The Isle of Skye (an t-Eilean Sgiathanach in Gaelic) takes its name from the old Norse sky-a, meaning ‘cloud island’, a Viking reference to the often-mist-enshrouded Cuillin Hills. It’s the second-largest of Scotland’s islands, a 50-mile-long patchwork of velvet moors, jagged mountains, sparkling lochs and towering sea cliffs.
Once you pass Helmsdale, you are entering Caithness, a place of jagged gorse-and-grass-topped cliffs hiding tiny fishing harbours. Scotland's top corner was once Viking territory, historically more connected to Orkney and Shetland than the rest of the mainland. It’s a mystical, ancient land peopled by wise folk with long memories who are fiercely proud of their Norse heritage.
The east coast landscapes of the old counties of Ross and Sutherland unfold real wilderness and Highland character. While the interior is dominated by mournful moor-and-mountain landscapes, along the coast great heather-covered hills heave themselves out of the wild North Sea.
The northern part of Lewis is dominated by the desolate expanse of the Black Moor, a vast, undulating peat bog dimpled with glittering lochans, seen clearly from the Stornoway–Barvas road. But Lewis’ finest scenery is on the west coast, from Barvas southwest to Mealista, where the rugged landscape of hill, loch and sandy strand is reminiscent of the northwestern Highlands.
Ullapool to Kyle of Lochalsh
Although it’s less than 50 miles as the crow flies from Ullapool to Kyle of Lochalsh, it’s more like 150 miles along the circuitous coastal road – but don’t let that put you off. It’s a deliciously remote region and there are fine views of beaches and bays backed by mountains all the way along.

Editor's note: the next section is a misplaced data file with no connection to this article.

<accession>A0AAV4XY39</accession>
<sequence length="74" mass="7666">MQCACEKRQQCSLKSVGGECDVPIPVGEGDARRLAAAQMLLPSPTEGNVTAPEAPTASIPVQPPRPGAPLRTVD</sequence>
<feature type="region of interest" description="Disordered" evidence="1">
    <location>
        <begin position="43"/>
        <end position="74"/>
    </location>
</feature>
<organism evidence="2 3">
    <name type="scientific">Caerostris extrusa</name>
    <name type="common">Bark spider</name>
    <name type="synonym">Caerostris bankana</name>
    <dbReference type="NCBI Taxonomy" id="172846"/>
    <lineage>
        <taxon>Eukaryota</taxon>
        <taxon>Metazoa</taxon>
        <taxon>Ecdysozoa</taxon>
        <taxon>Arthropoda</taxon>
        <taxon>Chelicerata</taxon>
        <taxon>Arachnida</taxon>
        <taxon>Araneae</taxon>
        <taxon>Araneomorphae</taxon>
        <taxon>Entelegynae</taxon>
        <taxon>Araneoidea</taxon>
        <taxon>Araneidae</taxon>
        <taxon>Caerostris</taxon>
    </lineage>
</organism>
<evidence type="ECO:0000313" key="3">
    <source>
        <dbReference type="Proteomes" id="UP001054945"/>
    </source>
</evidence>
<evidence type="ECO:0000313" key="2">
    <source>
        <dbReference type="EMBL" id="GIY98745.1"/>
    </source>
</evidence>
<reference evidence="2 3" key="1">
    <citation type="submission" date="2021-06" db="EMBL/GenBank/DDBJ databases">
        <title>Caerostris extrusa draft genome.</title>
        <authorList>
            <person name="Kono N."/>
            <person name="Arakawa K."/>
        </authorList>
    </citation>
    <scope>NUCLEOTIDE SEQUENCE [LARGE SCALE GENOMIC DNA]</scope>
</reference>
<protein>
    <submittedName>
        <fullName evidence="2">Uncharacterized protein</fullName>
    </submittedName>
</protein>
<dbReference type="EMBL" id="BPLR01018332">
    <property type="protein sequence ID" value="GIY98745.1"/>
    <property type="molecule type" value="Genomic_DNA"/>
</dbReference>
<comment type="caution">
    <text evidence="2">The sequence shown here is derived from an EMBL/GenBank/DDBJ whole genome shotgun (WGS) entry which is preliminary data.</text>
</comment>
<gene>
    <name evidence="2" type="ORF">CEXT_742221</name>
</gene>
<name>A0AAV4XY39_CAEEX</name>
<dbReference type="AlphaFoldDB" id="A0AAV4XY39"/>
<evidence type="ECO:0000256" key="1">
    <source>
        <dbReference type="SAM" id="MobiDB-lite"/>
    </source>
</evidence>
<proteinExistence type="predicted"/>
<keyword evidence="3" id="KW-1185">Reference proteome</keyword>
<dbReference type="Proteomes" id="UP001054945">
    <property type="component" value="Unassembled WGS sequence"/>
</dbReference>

This pretty port on the shores of Loch Broom is the largest settlement in Wester Ross and one of the most alluring spots in the Highlands, a wonderful destination in itself as well as a gateway to the Western Isles. Offering a row of whitewashed cottages arrayed along the harbour and special views of the loch and its flanking hills, the town has a very distinctive appeal.
Portree (Port Righ)
Portree is Skye’s largest and liveliest town. It has a pretty harbour lined with brightly painted houses, and there are great views of the surrounding hills. Its name (from the Gaelic for King’s Harbour) commemorates James V, who came here in 1540 to pacify the local clans.
Scattered Durness (www.durness.org) is wonderfully located, strung out along cliffs rising from a series of pristine beaches. When the sun shines, the effects of blinding white sand, the cry of seabirds and the spring-green-coloured seas combine in a magical way. There are shops, an ATM, petrol and plenty of accommodation options.
Lochinver & Assynt
With its otherworldly scenery of isolated peaks rising above a sea of crumpled, lochan-spattered gneiss, Assynt epitomises the northwest's wild magnificence. Glaciers have sculpted the hills of Suilven (731m), Canisp (846m), Quinag (808m) and Ben More Assynt (998m) into strange, wonderful silhouettes.